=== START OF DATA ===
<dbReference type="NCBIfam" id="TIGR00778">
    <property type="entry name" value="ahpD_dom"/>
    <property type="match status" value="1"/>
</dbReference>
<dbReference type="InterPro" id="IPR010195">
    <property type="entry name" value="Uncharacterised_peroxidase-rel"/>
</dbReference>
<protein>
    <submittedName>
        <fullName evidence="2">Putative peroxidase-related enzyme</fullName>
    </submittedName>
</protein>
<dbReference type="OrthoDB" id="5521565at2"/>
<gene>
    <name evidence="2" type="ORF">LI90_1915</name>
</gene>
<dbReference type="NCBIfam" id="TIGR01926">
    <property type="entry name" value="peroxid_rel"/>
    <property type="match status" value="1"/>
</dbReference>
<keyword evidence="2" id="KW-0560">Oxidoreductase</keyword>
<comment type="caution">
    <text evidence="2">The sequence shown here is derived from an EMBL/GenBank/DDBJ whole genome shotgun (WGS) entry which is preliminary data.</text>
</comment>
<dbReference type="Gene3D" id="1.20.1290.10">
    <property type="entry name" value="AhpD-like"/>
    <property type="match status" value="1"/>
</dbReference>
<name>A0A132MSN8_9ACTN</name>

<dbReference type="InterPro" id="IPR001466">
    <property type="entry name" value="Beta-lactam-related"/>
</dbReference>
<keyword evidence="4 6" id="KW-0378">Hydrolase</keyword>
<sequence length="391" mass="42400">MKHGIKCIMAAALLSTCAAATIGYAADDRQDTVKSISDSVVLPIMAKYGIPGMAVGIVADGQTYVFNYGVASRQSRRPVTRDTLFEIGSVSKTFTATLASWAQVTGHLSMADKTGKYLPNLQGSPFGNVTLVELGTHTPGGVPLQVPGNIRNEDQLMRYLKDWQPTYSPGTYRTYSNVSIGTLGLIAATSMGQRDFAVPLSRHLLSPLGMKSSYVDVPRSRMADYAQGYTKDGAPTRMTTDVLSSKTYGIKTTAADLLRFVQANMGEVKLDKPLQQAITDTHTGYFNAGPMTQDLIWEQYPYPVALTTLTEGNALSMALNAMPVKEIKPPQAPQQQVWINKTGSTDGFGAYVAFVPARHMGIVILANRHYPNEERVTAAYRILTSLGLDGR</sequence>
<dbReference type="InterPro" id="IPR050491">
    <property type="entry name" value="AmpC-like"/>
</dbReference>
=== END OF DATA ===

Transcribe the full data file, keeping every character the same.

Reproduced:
<dbReference type="NCBIfam" id="TIGR00778">
    <property type="entry name" value="ahpD_dom"/>
    <property type="match status" value="1"/>
</dbReference>
<dbReference type="InterPro" id="IPR010195">
    <property type="entry name" value="Uncharacterised_peroxidase-rel"/>
</dbReference>
<protein>
    <submittedName>
        <fullName evidence="2">Putative peroxidase-related enzyme</fullName>
    </submittedName>
</protein>
<dbReference type="OrthoDB" id="5521565at2"/>
<gene>
    <name evidence="2" type="ORF">LI90_1915</name>
</gene>
<dbReference type="NCBIfam" id="TIGR01926">
    <property type="entry name" value="peroxid_rel"/>
    <property type="match status" value="1"/>
</dbReference>
<keyword evidence="2" id="KW-0560">Oxidoreductase</keyword>
<comment type="caution">
    <text evidence="2">The sequence shown here is derived from an EMBL/GenBank/DDBJ whole genome shotgun (WGS) entry which is preliminary data.</text>
</comment>
<dbReference type="Gene3D" id="1.20.1290.10">
    <property type="entry name" value="AhpD-like"/>
    <property type="match status" value="1"/>
</dbReference>
<name>A0A132MSN8_9ACTN</name>

<dbReference type="InterPro" id="IPR001466">
    <property type="entry name" value="Beta-lactam-related"/>
</dbReference>
<keyword evidence="4 6" id="KW-0378">Hydrolase</keyword>
<sequence length="391" mass="42400">MKHGIKCIMAAALLSTCAAATIGYAADDRQDTVKSISDSVVLPIMAKYGIPGMAVGIVADGQTYVFNYGVASRQSRRPVTRDTLFEIGSVSKTFTATLASWAQVTGHLSMADKTGKYLPNLQGSPFGNVTLVELGTHTPGGVPLQVPGNIRNEDQLMRYLKDWQPTYSPGTYRTYSNVSIGTLGLIAATSMGQRDFAVPLSRHLLSPLGMKSSYVDVPRSRMADYAQGYTKDGAPTRMTTDVLSSKTYGIKTTAADLLRFVQANMGEVKLDKPLQQAITDTHTGYFNAGPMTQDLIWEQYPYPVALTTLTEGNALSMALNAMPVKEIKPPQAPQQQVWINKTGSTDGFGAYVAFVPARHMGIVILANRHYPNEERVTAAYRILTSLGLDGR</sequence>
<dbReference type="InterPro" id="IPR050491">
    <property type="entry name" value="AmpC-like"/>
</dbReference>